How Good Work Plan affects your business

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How Good Work Plan affects your business
16
Mar

How Good Work Plan affects your business

In July 2017, Matthew Taylor, Chief Executive of the Royal Society of Arts, carried out an independent review of modern working practices. His results and findings, published as the Taylor Review, have listed out a number of recommendations for the UK Government.

The response to the Taylor Review was published by the Department for Business, Energy and Industrial Strategy in 2018. It is called the Good Work Plan, wherein the Government has listed out the ways in which it plans to address the concerns, and implement the listed recommendations made by Matthew Taylor.

The Good Work Plan has highlighted a marked methodological shift in changes and ideals that will impact UK employers. The details below shall cover the various aspects of the impact that the Good Work Plan aims to bring about.

The Good Work Plan has been drafted with the following objectives:

  • Narrowing the gap between various employment statuses,
  • Making the job market more fair for agency workers,
  • Increasing the functional transparency of the job market
  • Enforcing new legislations

The Good Work Plan also sets out five foundational principles of quality work:

  • Satisfaction
  • Fair pay
  • Participation and progression
  • Wellbeing, safety and security
  • Voice and autonomy

The Good Work Plan was published by the Government in December 2018 as a result of lengthy consultation in relation to modern working practices in the UK.
The major pointers highlighted by the Good Work Plan can be summed up thus:

  • Making employers issue a statement of rights to workers

An employee who is about to commence his employment, which can be for a month or more, is entitled to receive a written statement of terms from his employer. The Good Work Plan requires all employers to share a proper documented statement to their employees, regarding the terms of employment, right from the start.

2. Reserving tips meant for employees
Tip given for a great, impeccable service is meant to go straight to the person who provided that service. But the Taylor Review brought to light a fairly common practice by which a small number of employers actually retain tips earned by their staff. The Good Work Plan aims to keep employers from taking tips intended for their staff.
3. Removing the pay-between-assignment contracts
Pay-between-assignment contracts are given to agency workers wherein they are entitled to be paid from their agency in between assignments, i.e., they are still getting paid even after leaving a job and while on the lookout for the next job. According to the Taylor Review, such arrangements are misused to maintain equal pay arrangements between agency workers and permanent workers. Therefore, the Good Work Plan proposes to ban this particular contractual arrangement.

4. Employment Status
The Good Work Plan shall redefine the terms “employee”, “worker” and “self-employed” and assist businesses in categorising their staff correctly.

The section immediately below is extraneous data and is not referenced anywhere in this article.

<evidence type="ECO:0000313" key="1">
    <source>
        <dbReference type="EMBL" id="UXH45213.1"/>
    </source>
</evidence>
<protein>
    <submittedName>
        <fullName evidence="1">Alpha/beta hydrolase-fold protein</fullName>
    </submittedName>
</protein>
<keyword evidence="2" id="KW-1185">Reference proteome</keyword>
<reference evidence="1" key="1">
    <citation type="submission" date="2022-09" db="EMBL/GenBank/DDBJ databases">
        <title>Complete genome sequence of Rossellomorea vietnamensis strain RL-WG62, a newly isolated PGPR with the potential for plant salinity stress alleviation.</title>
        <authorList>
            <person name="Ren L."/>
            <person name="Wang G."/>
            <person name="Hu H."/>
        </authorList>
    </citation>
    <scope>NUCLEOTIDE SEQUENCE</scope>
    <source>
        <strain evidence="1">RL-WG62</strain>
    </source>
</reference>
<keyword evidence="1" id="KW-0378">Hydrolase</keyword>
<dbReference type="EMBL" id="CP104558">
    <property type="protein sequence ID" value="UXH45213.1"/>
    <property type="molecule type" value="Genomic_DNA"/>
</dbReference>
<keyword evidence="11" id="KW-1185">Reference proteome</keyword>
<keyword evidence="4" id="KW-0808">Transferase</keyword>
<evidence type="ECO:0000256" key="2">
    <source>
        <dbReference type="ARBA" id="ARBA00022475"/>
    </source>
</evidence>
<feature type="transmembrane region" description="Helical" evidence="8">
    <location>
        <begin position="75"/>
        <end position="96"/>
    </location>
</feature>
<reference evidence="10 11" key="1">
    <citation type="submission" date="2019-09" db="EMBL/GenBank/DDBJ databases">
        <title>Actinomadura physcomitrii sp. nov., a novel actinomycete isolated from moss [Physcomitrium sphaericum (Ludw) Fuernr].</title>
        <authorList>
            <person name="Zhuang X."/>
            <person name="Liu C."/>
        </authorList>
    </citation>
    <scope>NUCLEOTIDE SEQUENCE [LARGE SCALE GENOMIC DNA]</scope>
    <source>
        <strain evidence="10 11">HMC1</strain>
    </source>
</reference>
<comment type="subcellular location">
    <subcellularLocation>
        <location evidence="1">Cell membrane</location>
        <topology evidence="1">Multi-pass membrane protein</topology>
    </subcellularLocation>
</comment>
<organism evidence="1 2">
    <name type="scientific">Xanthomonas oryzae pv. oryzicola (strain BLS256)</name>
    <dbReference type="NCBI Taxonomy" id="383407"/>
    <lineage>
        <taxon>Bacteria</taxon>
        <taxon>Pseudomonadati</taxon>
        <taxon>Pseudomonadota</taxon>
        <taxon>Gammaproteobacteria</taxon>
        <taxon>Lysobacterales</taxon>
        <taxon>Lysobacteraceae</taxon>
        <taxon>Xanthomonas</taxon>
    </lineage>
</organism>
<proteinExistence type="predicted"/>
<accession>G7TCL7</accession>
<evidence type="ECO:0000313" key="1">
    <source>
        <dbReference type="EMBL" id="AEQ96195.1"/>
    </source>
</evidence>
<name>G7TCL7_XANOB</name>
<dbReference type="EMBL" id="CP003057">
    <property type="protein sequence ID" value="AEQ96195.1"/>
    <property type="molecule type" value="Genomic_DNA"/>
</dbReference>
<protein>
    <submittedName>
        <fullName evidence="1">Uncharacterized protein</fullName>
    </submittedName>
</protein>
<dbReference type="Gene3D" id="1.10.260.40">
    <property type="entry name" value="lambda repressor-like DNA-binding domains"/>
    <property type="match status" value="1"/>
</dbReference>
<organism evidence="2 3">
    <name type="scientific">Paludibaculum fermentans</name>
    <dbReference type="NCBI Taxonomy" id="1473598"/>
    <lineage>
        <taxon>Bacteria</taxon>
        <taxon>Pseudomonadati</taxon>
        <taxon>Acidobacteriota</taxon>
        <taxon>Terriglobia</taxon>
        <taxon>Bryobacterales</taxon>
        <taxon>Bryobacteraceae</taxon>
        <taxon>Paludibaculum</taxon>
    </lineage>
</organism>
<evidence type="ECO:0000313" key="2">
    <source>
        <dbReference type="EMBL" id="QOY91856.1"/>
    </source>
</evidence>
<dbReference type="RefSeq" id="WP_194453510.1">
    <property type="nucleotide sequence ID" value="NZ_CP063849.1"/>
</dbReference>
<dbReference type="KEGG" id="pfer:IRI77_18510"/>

5. Continuity of Service
The Good Work Plan shall enforce continuous worker service. If an employee stops working then their continuous service may be terminated only if they are unable to revert within a week. If they’re let go on the pretext of no work being available for them, then the organization is instructed to find some more work for them to preserve continuity of service.
6. Minimising differences between different employment types
A bulk of Good Work Plan focus section is agency work, as agency workers are often the financially weakest ones who are working in unfair conditions and running the greatest risk.
The Good Work Plan aims to align the various employment types and minimise the differences between them. The major aim is to make sure all workers have similar rights, and pay similar rates of tax.

7. Enforcing holiday pay entitlement
The Good Work Plan aims to improve the enforcement of the employment laws. For instance, tough penalties exist for companies fail to pay employees the National Minimum Wage. Secondly, these penalties are extended for employers who take unfair advantage of vulnerable workers by deducting their holiday pay.

8. Workers’ Rights to Equality
The Good Work Plan hails the model of flexible working. It also points out its one-sidedness, as this model leaves the workers at too much risk. To combat the ensuing financial instability, the Good Work Plan aims to implement the legislation that “all workers have the right to request a more stable contract” after they’ve been with their employer for 26 weeks. A major reason for a worker’s financial instability is the fact that not many of them fully understand the contract that they accept on their employer’s behalf, which may lead to their exploitation. The Good Work Plan decrees employers to be extremely lucid about their employee contracts.

 

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